I grabbed one of the torches and slam-dunked it into a can of charcoal lighter fluid, tipping it over and spilling a pool of the stuff across the floor.
The flying creature paused on top of the lawn-food bags, glaring around, shifting slowly and malignantly from one taloned foot to the other. It was a stupid creature, I am quite sure of that. Twice it tried to spread its wings, which struck the walls and then folded themselves over its hunched back like the wings of a griffin. The third time it tried, it lost its balance and fell clumsily from its perch, still trying to spread its wings. It landed on Tom Smalley’s back. One flex of its claws and Tom’s shirt ripped wide open. Blood began to flow.
I was there, less than three feet away. My torch was dripping lighter fluid. I was emotionally pumped up to kill it if I could… and then realized I had no matches to light it with. I had used the last one lighting a cigar for Mr. McVey an hour ago.
The place was in pandemonium now. People had seen the thing roosting on Smalley’s back, something no one in the world had seen before. It darted its head forward at a questing angle, and tore a chunk of meat from the back of Smalley’s neck.
I was getting ready to use the torch as a bludgeon when the cloth wrapped head of it suddenly blazed alight. Dan Miller was there, holding a Zippo lighter with a Marine emblem on it. His face was as harsh as a rock with horror and fury.
“Kill it,” he said hoarsely. “Kill it if you can.” Standing beside him was Ollie. He had Mrs. Dumfries’ .38 in his hand, but he had no clear shot.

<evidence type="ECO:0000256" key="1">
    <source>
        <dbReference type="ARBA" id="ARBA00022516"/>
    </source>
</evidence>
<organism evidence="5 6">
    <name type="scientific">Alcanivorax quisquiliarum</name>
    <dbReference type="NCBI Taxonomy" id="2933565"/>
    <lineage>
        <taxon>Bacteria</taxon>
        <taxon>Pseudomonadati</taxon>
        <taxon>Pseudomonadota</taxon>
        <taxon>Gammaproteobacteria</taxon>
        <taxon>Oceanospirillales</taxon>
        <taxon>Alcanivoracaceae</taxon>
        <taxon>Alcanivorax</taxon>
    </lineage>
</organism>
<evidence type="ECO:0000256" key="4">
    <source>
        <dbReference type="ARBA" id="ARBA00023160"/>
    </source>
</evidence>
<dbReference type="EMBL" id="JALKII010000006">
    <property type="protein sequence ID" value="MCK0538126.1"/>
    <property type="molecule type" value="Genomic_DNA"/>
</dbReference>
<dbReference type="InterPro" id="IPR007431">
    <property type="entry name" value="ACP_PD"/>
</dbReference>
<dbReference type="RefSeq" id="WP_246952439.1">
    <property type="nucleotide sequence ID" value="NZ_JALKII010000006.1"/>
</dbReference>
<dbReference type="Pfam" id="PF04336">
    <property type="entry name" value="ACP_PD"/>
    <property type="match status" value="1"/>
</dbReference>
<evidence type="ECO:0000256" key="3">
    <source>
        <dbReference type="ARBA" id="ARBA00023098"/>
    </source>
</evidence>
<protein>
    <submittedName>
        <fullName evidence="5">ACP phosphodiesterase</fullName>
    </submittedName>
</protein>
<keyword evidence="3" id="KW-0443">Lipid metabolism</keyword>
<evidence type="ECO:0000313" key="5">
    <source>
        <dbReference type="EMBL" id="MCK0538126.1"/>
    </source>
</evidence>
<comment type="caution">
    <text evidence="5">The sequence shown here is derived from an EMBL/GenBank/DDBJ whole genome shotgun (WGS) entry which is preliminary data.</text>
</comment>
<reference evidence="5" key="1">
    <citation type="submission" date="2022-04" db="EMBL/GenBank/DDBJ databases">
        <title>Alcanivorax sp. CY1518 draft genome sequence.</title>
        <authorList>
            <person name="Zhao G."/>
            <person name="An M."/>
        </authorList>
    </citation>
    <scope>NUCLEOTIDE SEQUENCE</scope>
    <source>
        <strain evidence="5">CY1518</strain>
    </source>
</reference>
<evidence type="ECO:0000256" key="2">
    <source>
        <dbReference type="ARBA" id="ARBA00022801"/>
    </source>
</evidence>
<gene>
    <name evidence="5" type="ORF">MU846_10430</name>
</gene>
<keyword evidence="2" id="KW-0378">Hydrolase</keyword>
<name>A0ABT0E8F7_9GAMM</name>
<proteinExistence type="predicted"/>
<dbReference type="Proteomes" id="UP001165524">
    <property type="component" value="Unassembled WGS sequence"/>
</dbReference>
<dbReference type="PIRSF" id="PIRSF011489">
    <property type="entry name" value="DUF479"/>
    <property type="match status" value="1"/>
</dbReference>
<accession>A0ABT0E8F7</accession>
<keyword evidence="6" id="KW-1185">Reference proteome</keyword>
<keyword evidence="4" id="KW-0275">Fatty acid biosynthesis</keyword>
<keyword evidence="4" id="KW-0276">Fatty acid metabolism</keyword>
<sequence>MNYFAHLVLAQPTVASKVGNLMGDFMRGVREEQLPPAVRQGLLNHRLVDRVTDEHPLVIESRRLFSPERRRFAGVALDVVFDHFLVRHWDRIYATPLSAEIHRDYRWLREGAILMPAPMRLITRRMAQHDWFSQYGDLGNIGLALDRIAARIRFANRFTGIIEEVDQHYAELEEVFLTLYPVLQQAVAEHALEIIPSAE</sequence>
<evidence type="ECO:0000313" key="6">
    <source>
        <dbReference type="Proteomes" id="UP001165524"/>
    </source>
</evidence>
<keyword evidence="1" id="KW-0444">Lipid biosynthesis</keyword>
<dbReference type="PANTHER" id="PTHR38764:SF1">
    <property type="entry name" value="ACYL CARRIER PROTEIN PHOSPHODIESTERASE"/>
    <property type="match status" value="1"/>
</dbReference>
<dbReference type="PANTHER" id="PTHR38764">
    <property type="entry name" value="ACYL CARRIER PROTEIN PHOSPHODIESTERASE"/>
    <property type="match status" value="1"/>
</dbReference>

The thing spread its wings and flapped them once—apparently not to fly away but to secure a better hold on its prey—and then its leathery-white, membranous wings enfolded poor Smalley’s entire upper body. Then the sounds came—mortal tearing sounds that I cannot bear to describe in any detail.
All of this happened in bare seconds. Then I thrust my torch at the thing. There was the sensation of striking something with no more real substance than a box kite. The next moment the entire creature was blazing. It made a screeching sound and its wings spread; its head jerked and its reddish eyes rolled with what I most sincerely hope was great agony. It took off with a sound like linen bedsheets flapping on a clothesline in a stiff spring breeze. It uttered that rusty shrieking sound again.
Heads turned up to follow its flaming, dying course. I think that nothing in the entire business stands in my memory so strongly as that bird-thing blazing a zigzagging course above the aisles of the Federal Supermarket, dropping charred and smoking bits of itself here and there. It finally crashed into the spaghetti sauces, splattering Ragú and Prince and Prima Salsa everywhere like gouts of blood. It was little more than ash and bone. The smell of its burning was high and sickening. And underlying it like a counterpoint was the thin and acrid stench of the mist, eddying in through the broken place in the glass.
For a moment there was utter silence. We were united in the black wonder of that brightly flaming deathflight. Then someone howled. Others screamed. And from somewhere in the back I could hear my son crying.